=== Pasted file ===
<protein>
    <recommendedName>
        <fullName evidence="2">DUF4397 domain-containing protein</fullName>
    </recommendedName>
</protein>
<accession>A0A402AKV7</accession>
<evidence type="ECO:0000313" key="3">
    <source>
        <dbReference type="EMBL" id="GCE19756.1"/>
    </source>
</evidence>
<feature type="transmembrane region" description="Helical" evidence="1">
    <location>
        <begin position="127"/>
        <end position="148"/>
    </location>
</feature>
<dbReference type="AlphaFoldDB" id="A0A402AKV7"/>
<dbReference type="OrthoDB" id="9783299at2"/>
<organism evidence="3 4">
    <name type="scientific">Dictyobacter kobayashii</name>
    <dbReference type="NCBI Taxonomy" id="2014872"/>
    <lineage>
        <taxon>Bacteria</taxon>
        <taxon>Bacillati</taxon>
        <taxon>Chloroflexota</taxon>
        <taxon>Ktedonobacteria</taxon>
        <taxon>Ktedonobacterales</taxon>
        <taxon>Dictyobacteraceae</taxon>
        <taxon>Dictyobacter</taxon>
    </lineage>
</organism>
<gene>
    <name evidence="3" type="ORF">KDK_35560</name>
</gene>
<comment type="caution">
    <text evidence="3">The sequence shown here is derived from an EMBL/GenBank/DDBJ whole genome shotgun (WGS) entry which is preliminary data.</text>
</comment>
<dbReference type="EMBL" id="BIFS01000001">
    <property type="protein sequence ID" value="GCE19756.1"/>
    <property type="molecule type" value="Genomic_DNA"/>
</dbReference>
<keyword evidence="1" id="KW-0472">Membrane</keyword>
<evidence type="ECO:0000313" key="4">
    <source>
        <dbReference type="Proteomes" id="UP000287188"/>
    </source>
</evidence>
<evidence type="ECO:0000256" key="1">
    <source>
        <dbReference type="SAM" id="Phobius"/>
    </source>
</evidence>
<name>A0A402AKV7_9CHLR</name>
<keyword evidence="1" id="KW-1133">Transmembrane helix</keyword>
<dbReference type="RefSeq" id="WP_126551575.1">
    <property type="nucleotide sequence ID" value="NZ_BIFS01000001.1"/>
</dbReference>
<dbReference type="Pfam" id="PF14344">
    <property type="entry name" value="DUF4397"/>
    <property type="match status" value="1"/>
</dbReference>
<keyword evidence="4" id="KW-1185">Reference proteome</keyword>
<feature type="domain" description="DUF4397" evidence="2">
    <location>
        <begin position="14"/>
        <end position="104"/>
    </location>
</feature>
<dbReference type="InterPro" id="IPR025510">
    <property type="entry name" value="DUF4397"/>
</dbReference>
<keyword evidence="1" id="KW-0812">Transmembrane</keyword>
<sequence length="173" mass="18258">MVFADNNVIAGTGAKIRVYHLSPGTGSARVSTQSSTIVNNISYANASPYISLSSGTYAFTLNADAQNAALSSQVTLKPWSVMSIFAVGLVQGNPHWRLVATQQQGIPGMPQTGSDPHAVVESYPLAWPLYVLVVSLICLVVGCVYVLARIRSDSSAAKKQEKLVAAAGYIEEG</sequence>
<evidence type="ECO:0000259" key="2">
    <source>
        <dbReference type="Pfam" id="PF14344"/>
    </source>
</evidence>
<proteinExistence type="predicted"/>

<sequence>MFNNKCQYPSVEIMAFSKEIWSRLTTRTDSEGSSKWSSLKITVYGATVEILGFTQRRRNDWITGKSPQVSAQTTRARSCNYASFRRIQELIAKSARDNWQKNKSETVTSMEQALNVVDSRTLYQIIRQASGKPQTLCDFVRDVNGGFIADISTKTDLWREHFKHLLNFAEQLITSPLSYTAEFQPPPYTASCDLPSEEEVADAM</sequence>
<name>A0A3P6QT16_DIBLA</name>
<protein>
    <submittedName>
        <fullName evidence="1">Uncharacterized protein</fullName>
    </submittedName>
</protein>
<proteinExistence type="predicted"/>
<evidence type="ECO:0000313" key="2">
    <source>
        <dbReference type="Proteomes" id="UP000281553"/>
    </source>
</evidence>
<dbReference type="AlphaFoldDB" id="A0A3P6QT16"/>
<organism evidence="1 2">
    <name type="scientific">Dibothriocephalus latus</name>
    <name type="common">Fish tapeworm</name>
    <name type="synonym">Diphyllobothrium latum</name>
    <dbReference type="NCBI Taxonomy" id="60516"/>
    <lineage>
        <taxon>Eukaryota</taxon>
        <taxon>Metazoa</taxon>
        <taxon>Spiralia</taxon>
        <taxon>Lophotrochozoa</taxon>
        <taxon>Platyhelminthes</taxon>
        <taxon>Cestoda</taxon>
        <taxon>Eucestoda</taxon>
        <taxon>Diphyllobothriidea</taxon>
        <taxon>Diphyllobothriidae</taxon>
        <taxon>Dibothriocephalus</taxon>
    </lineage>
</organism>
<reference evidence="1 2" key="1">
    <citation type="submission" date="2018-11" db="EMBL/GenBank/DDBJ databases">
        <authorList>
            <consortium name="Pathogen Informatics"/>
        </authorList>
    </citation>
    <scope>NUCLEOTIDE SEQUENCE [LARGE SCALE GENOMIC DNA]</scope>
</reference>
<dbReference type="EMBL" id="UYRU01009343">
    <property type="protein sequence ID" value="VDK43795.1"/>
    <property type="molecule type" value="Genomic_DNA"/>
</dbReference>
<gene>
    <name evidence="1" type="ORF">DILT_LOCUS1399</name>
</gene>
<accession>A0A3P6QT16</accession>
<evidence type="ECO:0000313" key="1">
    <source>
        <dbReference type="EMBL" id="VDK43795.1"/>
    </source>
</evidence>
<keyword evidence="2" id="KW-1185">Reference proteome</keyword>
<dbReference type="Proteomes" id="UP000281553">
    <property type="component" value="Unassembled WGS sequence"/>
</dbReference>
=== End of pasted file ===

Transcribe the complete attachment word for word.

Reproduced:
<protein>
    <recommendedName>
        <fullName evidence="2">DUF4397 domain-containing protein</fullName>
    </recommendedName>
</protein>
<accession>A0A402AKV7</accession>
<evidence type="ECO:0000313" key="3">
    <source>
        <dbReference type="EMBL" id="GCE19756.1"/>
    </source>
</evidence>
<feature type="transmembrane region" description="Helical" evidence="1">
    <location>
        <begin position="127"/>
        <end position="148"/>
    </location>
</feature>
<dbReference type="AlphaFoldDB" id="A0A402AKV7"/>
<dbReference type="OrthoDB" id="9783299at2"/>
<organism evidence="3 4">
    <name type="scientific">Dictyobacter kobayashii</name>
    <dbReference type="NCBI Taxonomy" id="2014872"/>
    <lineage>
        <taxon>Bacteria</taxon>
        <taxon>Bacillati</taxon>
        <taxon>Chloroflexota</taxon>
        <taxon>Ktedonobacteria</taxon>
        <taxon>Ktedonobacterales</taxon>
        <taxon>Dictyobacteraceae</taxon>
        <taxon>Dictyobacter</taxon>
    </lineage>
</organism>
<gene>
    <name evidence="3" type="ORF">KDK_35560</name>
</gene>
<comment type="caution">
    <text evidence="3">The sequence shown here is derived from an EMBL/GenBank/DDBJ whole genome shotgun (WGS) entry which is preliminary data.</text>
</comment>
<dbReference type="EMBL" id="BIFS01000001">
    <property type="protein sequence ID" value="GCE19756.1"/>
    <property type="molecule type" value="Genomic_DNA"/>
</dbReference>
<keyword evidence="1" id="KW-0472">Membrane</keyword>
<evidence type="ECO:0000313" key="4">
    <source>
        <dbReference type="Proteomes" id="UP000287188"/>
    </source>
</evidence>
<evidence type="ECO:0000256" key="1">
    <source>
        <dbReference type="SAM" id="Phobius"/>
    </source>
</evidence>
<name>A0A402AKV7_9CHLR</name>
<keyword evidence="1" id="KW-1133">Transmembrane helix</keyword>
<dbReference type="RefSeq" id="WP_126551575.1">
    <property type="nucleotide sequence ID" value="NZ_BIFS01000001.1"/>
</dbReference>
<dbReference type="Pfam" id="PF14344">
    <property type="entry name" value="DUF4397"/>
    <property type="match status" value="1"/>
</dbReference>
<keyword evidence="4" id="KW-1185">Reference proteome</keyword>
<feature type="domain" description="DUF4397" evidence="2">
    <location>
        <begin position="14"/>
        <end position="104"/>
    </location>
</feature>
<dbReference type="InterPro" id="IPR025510">
    <property type="entry name" value="DUF4397"/>
</dbReference>
<keyword evidence="1" id="KW-0812">Transmembrane</keyword>
<sequence length="173" mass="18258">MVFADNNVIAGTGAKIRVYHLSPGTGSARVSTQSSTIVNNISYANASPYISLSSGTYAFTLNADAQNAALSSQVTLKPWSVMSIFAVGLVQGNPHWRLVATQQQGIPGMPQTGSDPHAVVESYPLAWPLYVLVVSLICLVVGCVYVLARIRSDSSAAKKQEKLVAAAGYIEEG</sequence>
<evidence type="ECO:0000259" key="2">
    <source>
        <dbReference type="Pfam" id="PF14344"/>
    </source>
</evidence>
<proteinExistence type="predicted"/>

<sequence>MFNNKCQYPSVEIMAFSKEIWSRLTTRTDSEGSSKWSSLKITVYGATVEILGFTQRRRNDWITGKSPQVSAQTTRARSCNYASFRRIQELIAKSARDNWQKNKSETVTSMEQALNVVDSRTLYQIIRQASGKPQTLCDFVRDVNGGFIADISTKTDLWREHFKHLLNFAEQLITSPLSYTAEFQPPPYTASCDLPSEEEVADAM</sequence>
<name>A0A3P6QT16_DIBLA</name>
<protein>
    <submittedName>
        <fullName evidence="1">Uncharacterized protein</fullName>
    </submittedName>
</protein>
<proteinExistence type="predicted"/>
<evidence type="ECO:0000313" key="2">
    <source>
        <dbReference type="Proteomes" id="UP000281553"/>
    </source>
</evidence>
<dbReference type="AlphaFoldDB" id="A0A3P6QT16"/>
<organism evidence="1 2">
    <name type="scientific">Dibothriocephalus latus</name>
    <name type="common">Fish tapeworm</name>
    <name type="synonym">Diphyllobothrium latum</name>
    <dbReference type="NCBI Taxonomy" id="60516"/>
    <lineage>
        <taxon>Eukaryota</taxon>
        <taxon>Metazoa</taxon>
        <taxon>Spiralia</taxon>
        <taxon>Lophotrochozoa</taxon>
        <taxon>Platyhelminthes</taxon>
        <taxon>Cestoda</taxon>
        <taxon>Eucestoda</taxon>
        <taxon>Diphyllobothriidea</taxon>
        <taxon>Diphyllobothriidae</taxon>
        <taxon>Dibothriocephalus</taxon>
    </lineage>
</organism>
<reference evidence="1 2" key="1">
    <citation type="submission" date="2018-11" db="EMBL/GenBank/DDBJ databases">
        <authorList>
            <consortium name="Pathogen Informatics"/>
        </authorList>
    </citation>
    <scope>NUCLEOTIDE SEQUENCE [LARGE SCALE GENOMIC DNA]</scope>
</reference>
<dbReference type="EMBL" id="UYRU01009343">
    <property type="protein sequence ID" value="VDK43795.1"/>
    <property type="molecule type" value="Genomic_DNA"/>
</dbReference>
<gene>
    <name evidence="1" type="ORF">DILT_LOCUS1399</name>
</gene>
<accession>A0A3P6QT16</accession>
<evidence type="ECO:0000313" key="1">
    <source>
        <dbReference type="EMBL" id="VDK43795.1"/>
    </source>
</evidence>
<keyword evidence="2" id="KW-1185">Reference proteome</keyword>
<dbReference type="Proteomes" id="UP000281553">
    <property type="component" value="Unassembled WGS sequence"/>
</dbReference>